Peach Colored Oranges

Eric & Magill

Silver Side Productions, 2017

http://ericandmagill.com

REVIEW BY: Vish Iyer

ORIGINALLY PUBLISHED: 10/06/2017

On this fourth full-length release, duo Eric & Magill (which consists of Ryan Weber and Eric Osterman, who collaborate from separate geographical locations) fuses folk music with orchestral arrangements. In this short 26-minute album, the songs (10 in all) are simple. The brass and string arrangements are prominent, but are used sparingly amid the gentle acoustic compositions. The result could be called as baroque pop “lite.”

The music on the opening title track, for example, consists primarily of a softly played acoustic guitar; violin strings provide a kind of percussive role, kissing the guitar notes momentarily at key rhythmic intervals. The genteel vocals, combined with the whisperingly soft music on this number, evoke a kind of airy wistfulness, which is the general mood of nbtc__dv_250 Peach Colored Oranges. However, there is also much more musical depth to the album, and other compositions here are more florid and thereby more interesting.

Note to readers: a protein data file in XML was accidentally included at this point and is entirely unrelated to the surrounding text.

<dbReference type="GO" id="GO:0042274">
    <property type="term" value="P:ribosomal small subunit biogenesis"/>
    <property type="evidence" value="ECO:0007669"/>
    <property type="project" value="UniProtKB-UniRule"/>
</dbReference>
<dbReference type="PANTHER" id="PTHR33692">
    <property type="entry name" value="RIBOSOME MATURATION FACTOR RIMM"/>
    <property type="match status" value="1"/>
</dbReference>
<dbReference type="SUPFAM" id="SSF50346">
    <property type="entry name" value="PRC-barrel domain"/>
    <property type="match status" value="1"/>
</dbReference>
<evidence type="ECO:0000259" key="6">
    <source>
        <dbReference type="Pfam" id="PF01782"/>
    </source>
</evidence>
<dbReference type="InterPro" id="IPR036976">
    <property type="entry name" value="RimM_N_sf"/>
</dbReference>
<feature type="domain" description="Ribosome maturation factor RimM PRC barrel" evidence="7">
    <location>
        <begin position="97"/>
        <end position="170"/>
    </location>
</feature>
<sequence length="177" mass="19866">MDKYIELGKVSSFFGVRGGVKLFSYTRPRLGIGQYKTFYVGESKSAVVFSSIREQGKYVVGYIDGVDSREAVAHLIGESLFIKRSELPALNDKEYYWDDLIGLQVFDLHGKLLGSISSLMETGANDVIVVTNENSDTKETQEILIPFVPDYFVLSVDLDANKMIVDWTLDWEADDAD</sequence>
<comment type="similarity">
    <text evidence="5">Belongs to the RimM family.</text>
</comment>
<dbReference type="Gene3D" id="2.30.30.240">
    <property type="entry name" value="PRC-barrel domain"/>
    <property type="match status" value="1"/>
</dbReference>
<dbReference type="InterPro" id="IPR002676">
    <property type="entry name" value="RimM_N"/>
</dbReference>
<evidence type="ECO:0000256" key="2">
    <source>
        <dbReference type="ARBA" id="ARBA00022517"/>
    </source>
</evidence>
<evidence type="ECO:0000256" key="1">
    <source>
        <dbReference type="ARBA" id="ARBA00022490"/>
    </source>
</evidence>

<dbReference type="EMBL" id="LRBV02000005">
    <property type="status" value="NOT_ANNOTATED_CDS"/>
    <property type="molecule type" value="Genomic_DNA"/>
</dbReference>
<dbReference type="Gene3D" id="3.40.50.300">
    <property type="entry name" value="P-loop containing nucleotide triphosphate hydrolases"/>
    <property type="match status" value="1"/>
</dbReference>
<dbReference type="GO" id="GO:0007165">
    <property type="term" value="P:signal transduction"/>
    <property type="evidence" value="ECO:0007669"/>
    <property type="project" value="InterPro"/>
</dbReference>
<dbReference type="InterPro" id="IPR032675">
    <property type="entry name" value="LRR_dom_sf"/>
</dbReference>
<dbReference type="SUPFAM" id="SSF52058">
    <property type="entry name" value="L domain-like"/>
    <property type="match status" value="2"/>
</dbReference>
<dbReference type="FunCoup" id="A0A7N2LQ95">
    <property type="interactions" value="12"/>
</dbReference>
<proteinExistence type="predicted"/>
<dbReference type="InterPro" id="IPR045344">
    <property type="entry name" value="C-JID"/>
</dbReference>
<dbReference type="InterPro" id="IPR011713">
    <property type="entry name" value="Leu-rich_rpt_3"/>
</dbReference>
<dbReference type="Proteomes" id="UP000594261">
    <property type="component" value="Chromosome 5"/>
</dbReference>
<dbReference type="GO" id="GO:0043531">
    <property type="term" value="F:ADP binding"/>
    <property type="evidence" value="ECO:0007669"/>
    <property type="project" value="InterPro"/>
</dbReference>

“Tightrope,” for instance, is musically more ornate, featuring a blaring and almost celebratory horn arrangement during the chorus. This cut was inspired by the contrasting lifestyles between Weber’s trip to Kenya while in the Peace Corp, where he had to rely on rainwater to drink, and his life in a Washington, D.C. apartment with all the modern comforts at his behest. In keeping with the album’s light-spirited feel, “Tightrope” sounds rather buoyant in comparison with its more grounded and contemplative undertone. “In Our Bubbles” also has a rather triumphant brass section during the chorus, giving an upbeat lift to the overall sheepishness of the song.

At its heart, Peach Colored Oranges is just straightforward acoustic folk music. But the album’s best cuts happen when Weber and Osterman dress up these ideas in complex musical arrangements. “Making A Map” has a cool chillwave “Washed Out” thing going on, with its smooth dancy handclapping/drumming combination and ethereal singing and guitar effects. “I Can Dig It” also has drumming that sounds like dance beats, and the combination of the drums with the acoustic guitars along with the clamorousness of the brass instruments during the chorus sounds odd and wonderful. “A Softer Sound” takes the folk elements and turns them into a haunting ethereal acoustic tune, sounding sort of like a modern take on a Simon & Garfunkel song, which is always welcome.

The songs on this release would sound great on commercials. Firstly, the music is catchy and uncomplicated; any random snippet from a song is enough to make you automatically bop your head to it instantly. Secondly, the album’s pensiveness is fluffy and easily relatable. Even though it doesn’t demand much from the listener, Peach Colored Oranges certainly gives a lot back.

Rating: B

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